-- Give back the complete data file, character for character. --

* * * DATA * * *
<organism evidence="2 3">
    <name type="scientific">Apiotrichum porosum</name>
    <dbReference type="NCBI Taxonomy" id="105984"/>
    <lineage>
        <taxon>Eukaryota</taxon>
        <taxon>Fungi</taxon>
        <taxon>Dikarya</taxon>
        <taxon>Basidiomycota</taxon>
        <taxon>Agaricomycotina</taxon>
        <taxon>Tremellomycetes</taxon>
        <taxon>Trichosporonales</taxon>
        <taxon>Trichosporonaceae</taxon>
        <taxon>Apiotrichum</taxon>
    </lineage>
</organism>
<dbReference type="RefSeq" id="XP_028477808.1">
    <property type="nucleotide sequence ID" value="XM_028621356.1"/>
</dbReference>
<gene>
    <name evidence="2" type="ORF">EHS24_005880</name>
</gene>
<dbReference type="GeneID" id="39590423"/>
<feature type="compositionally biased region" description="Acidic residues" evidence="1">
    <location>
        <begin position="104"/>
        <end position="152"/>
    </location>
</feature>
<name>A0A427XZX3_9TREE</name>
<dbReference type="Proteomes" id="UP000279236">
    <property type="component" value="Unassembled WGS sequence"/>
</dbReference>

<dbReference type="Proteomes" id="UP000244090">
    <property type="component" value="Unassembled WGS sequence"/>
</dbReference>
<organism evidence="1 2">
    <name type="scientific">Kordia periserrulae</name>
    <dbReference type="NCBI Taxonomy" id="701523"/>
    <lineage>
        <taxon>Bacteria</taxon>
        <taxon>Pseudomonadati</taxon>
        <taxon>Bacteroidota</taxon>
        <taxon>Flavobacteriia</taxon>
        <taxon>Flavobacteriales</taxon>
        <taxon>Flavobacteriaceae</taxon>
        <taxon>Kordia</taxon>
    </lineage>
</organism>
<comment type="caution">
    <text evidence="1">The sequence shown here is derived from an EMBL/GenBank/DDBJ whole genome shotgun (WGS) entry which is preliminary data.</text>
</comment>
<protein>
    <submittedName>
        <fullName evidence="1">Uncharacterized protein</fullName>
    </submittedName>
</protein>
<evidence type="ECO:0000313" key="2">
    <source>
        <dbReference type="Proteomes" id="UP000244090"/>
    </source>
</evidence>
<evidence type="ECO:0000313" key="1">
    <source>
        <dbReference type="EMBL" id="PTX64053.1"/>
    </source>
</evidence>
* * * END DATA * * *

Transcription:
<organism evidence="2 3">
    <name type="scientific">Apiotrichum porosum</name>
    <dbReference type="NCBI Taxonomy" id="105984"/>
    <lineage>
        <taxon>Eukaryota</taxon>
        <taxon>Fungi</taxon>
        <taxon>Dikarya</taxon>
        <taxon>Basidiomycota</taxon>
        <taxon>Agaricomycotina</taxon>
        <taxon>Tremellomycetes</taxon>
        <taxon>Trichosporonales</taxon>
        <taxon>Trichosporonaceae</taxon>
        <taxon>Apiotrichum</taxon>
    </lineage>
</organism>
<dbReference type="RefSeq" id="XP_028477808.1">
    <property type="nucleotide sequence ID" value="XM_028621356.1"/>
</dbReference>
<gene>
    <name evidence="2" type="ORF">EHS24_005880</name>
</gene>
<dbReference type="GeneID" id="39590423"/>
<feature type="compositionally biased region" description="Acidic residues" evidence="1">
    <location>
        <begin position="104"/>
        <end position="152"/>
    </location>
</feature>
<name>A0A427XZX3_9TREE</name>
<dbReference type="Proteomes" id="UP000279236">
    <property type="component" value="Unassembled WGS sequence"/>
</dbReference>

<dbReference type="Proteomes" id="UP000244090">
    <property type="component" value="Unassembled WGS sequence"/>
</dbReference>
<organism evidence="1 2">
    <name type="scientific">Kordia periserrulae</name>
    <dbReference type="NCBI Taxonomy" id="701523"/>
    <lineage>
        <taxon>Bacteria</taxon>
        <taxon>Pseudomonadati</taxon>
        <taxon>Bacteroidota</taxon>
        <taxon>Flavobacteriia</taxon>
        <taxon>Flavobacteriales</taxon>
        <taxon>Flavobacteriaceae</taxon>
        <taxon>Kordia</taxon>
    </lineage>
</organism>
<comment type="caution">
    <text evidence="1">The sequence shown here is derived from an EMBL/GenBank/DDBJ whole genome shotgun (WGS) entry which is preliminary data.</text>
</comment>
<protein>
    <submittedName>
        <fullName evidence="1">Uncharacterized protein</fullName>
    </submittedName>
</protein>
<evidence type="ECO:0000313" key="2">
    <source>
        <dbReference type="Proteomes" id="UP000244090"/>
    </source>
</evidence>
<evidence type="ECO:0000313" key="1">
    <source>
        <dbReference type="EMBL" id="PTX64053.1"/>
    </source>
</evidence>